Nonprofits struggle with public perception
With reports that the former deputy national executive director of Girl Scouts takes home $648,790 a year and that the director of the American Cancer Society’s clears nearly $500,000, public distrust of non-profit organizations is growing.
A 2004 Brookings Institution study found that 11 percent of Americans think nonprofits do a good job of spending their money wisely.
The study found that confidence in charity is 10 to 15 percent lower today than it was the summer before Sept. 11.
On Nov. 22, a Craig Daily Press reader wrote in a Speak Up column that people should do their homework before signing a check to a charity.
“United Way takes a percentage right off the top, then it gets funneled down. The new Boys & Girls Club has been getting grant money right and left. … A percentage of any money that is donated to them goes directly to the national Boys & Girls Club, and it all doesn’t stay here in Moffat County.”
Misconceptions such as those create hurdles for charitable organizations, Moffat County United Way Director Corrie Scott said.
One cent of each dollar raised by Moffat County United Way goes to the national organization and buys services and support for the local United Way, Scott said.
The money comes out of United Way’s administrative budget, which was 14 percent of the agency’s total 2005 expenditures.
“I take huge pride in the fact that I can say that when I’m campaigning,” Scott said.
Johnathan Godes, director of the Boys & Girls Club of Craig, said the club’s contribution to its parent company is the best investment it has made.
Last year, $2,500 went from the local Boys & Girls Club to the national offices. All of that came from grants and not from local donations.
In exchange, the Boys & Girls Club was awarded $250,000 in grants it would not have been eligible for without its connection to the national organization.
“We’re pretty happy with that 1 percent investment,” Godes said. “With a little over $2,000, we leveraged $250,000 dollars.”
Ahead of the curve
The Better Business Bureau Wise Giving Alliance, after conducting independent research on donor expectations, recommends that charities spend at least 65 percent of their total annual budgets on programs and less than 35 percent on administrative or fundraising costs.
The American Institute of Philanthropy, a well-known charity watchdog, has broader limits. It recommends that an organization spend no more than 40 percent of its budget on administrative costs.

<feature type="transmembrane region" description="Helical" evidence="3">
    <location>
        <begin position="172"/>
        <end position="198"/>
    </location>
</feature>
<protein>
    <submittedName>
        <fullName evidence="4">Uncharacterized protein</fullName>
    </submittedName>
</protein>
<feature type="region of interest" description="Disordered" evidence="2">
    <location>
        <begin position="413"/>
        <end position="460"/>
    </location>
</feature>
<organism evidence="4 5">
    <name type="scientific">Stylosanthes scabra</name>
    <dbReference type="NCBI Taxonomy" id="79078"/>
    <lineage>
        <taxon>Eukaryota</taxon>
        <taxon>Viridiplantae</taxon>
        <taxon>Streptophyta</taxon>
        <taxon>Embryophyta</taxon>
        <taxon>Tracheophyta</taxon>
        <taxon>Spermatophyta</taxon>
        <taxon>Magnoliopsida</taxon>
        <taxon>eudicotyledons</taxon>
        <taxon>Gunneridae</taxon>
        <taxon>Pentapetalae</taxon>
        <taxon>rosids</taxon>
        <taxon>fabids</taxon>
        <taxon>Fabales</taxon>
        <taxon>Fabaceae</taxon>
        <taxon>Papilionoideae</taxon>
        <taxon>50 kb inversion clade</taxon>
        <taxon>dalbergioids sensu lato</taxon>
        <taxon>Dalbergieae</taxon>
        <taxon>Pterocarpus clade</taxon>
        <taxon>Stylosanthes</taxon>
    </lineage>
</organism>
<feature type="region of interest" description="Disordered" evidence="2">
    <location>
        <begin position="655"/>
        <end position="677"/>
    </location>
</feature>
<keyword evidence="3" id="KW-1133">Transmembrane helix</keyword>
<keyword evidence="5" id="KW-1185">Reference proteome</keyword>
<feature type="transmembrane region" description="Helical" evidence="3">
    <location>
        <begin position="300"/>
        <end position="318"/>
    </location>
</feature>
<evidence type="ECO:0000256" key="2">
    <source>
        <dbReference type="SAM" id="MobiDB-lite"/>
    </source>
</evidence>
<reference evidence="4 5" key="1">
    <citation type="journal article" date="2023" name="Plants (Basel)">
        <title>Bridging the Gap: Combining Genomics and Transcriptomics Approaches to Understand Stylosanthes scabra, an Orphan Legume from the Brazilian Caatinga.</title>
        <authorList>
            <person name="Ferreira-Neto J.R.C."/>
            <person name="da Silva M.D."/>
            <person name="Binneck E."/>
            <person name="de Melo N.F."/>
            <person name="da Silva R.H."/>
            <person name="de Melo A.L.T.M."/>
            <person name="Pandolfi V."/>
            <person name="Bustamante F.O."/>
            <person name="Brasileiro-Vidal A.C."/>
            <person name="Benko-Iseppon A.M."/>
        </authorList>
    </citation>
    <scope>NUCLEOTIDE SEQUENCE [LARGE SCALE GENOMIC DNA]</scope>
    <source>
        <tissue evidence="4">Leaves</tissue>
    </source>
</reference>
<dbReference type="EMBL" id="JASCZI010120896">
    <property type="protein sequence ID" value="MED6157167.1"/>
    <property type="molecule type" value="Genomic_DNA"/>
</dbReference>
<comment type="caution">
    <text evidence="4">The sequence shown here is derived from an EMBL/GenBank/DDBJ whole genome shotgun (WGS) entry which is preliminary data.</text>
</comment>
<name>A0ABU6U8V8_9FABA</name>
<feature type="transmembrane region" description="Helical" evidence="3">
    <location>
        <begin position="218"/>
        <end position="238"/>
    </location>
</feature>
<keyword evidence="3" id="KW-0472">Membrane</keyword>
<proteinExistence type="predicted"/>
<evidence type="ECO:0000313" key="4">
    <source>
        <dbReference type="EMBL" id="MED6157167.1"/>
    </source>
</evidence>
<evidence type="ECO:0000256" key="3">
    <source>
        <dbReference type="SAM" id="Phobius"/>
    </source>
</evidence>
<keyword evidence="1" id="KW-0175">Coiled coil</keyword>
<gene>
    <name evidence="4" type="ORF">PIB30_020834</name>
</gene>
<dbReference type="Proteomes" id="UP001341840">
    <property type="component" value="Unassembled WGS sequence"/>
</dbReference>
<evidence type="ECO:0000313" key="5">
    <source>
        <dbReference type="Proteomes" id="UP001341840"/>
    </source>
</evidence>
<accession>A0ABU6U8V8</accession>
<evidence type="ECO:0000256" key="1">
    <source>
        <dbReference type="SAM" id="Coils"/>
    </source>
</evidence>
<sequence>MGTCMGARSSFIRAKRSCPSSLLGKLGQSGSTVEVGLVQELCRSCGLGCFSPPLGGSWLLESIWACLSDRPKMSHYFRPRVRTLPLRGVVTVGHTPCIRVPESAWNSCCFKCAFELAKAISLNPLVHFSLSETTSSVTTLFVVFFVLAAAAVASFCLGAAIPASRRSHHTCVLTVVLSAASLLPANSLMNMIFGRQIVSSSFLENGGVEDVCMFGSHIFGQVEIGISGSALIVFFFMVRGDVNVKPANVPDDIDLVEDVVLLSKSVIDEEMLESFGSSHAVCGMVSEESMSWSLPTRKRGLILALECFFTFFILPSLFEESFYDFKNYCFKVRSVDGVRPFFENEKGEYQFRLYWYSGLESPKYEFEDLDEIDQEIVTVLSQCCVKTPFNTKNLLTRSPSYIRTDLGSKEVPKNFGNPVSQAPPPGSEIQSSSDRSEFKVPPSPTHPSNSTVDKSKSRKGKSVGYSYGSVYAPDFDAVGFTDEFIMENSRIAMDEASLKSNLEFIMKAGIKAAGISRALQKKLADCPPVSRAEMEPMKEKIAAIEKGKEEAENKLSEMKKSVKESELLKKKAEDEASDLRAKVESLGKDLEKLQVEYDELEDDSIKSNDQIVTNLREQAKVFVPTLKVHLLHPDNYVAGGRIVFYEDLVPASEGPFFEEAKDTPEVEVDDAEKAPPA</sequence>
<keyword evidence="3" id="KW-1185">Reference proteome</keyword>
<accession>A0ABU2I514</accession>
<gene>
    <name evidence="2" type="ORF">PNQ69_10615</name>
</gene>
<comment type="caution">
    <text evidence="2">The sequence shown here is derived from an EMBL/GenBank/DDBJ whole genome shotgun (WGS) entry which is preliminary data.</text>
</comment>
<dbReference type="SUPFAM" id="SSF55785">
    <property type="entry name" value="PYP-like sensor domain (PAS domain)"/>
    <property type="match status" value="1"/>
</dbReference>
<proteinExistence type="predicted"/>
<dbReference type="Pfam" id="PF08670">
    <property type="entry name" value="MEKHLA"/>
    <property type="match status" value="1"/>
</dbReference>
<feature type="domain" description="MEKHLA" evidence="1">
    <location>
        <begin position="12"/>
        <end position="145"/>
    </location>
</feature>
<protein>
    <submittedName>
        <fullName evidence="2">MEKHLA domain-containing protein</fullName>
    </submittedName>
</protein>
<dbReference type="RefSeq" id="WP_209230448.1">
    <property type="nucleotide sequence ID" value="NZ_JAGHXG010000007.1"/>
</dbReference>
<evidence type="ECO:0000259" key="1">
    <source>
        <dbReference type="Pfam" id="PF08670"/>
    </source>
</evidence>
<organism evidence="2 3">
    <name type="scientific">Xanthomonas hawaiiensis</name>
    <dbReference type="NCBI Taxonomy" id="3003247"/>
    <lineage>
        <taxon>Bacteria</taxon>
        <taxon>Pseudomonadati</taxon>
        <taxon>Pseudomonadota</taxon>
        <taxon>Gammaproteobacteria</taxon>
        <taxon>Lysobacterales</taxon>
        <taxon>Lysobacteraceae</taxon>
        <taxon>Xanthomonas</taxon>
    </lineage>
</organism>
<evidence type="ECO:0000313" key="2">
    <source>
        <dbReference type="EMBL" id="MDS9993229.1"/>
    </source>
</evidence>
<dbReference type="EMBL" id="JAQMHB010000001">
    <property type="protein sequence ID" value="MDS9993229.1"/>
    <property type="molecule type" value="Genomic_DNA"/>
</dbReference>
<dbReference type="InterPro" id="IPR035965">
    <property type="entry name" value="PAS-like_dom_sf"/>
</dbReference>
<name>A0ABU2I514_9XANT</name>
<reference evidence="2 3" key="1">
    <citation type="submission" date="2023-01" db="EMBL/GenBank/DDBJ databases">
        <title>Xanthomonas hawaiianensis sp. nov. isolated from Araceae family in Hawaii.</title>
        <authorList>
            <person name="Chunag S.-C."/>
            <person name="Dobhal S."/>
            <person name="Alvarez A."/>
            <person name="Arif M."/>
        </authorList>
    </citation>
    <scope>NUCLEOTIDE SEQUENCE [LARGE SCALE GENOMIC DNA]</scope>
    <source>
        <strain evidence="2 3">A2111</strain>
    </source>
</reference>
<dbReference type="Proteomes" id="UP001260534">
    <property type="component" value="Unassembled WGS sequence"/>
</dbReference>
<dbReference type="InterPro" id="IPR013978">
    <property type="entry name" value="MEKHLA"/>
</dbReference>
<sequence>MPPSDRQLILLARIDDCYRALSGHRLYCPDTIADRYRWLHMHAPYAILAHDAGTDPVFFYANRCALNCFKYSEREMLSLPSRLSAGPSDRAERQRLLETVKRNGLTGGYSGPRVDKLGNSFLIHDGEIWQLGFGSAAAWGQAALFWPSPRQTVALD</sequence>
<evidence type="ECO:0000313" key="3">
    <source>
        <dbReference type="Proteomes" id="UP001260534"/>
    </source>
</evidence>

Moffat County United Way has stricter guidelines. Scott said its funding committee expects the agency’s administrative costs to be less than 25 percent.
Scott said she’s rarely seen a local organization spend more than that.
A necessary expense
“Fundraising and administrative costs are real expenses needed to manage the nonprofit, evaluate performance, ensure legal compliance and develop new services,” said Thomas H. Pollak, study co-leader and senior research associate at the Center on Nonprofits and Philanthropy. “Yet many people automatically believe that the lower the costs are, the better the nonprofit uses donations.”
Pollak said misperception provides significant incentive to under-report costs or lump them into program expenses, which people are more willing to fund.
That puts nonprofits that report accurately at a competitive disadvantage and means donors may be basing decisions on inaccurate information, Pollak said.
Independent Life Center Director Evelyn Tileston said she weaves administrative costs into programs if there’s a direct tie.
For example, she determines the amount of time she spends on projects that are outside the scope of her director duties. She considers that part of her salary a cost of providing that program.
Administrative costs at the Independent Life Center are less than 20 percent.
An increasing need
Tileston said it’s getting more difficult for nonprofits to get funding for administrative costs.
“Foundations are great when you want to fund a program, but many don’t want to fund the people to do the programs,” she said.
Tileston said reports of inflated salaries or misappropriation of funds among national nonprofits makes her leery, too. But she said she understands that sometimes, there’s a need.
“You’re talking about a person who runs a multi-million dollar corporation. You need to compensate them the way the private sector would or you don’t get anybody who has those skills,” she said. “If you don’t want to pay a good salary, you don’t get a good person.”
Scott said that funders have come a long way in the past 10 years and are more willing to help an organization pay its administrative costs.
“They’re recognizing that people who are employed there need to be paid for what they do,” she said.
Christina M. Currie can be reached at 824-7031, ext. 210, or email@example.com.
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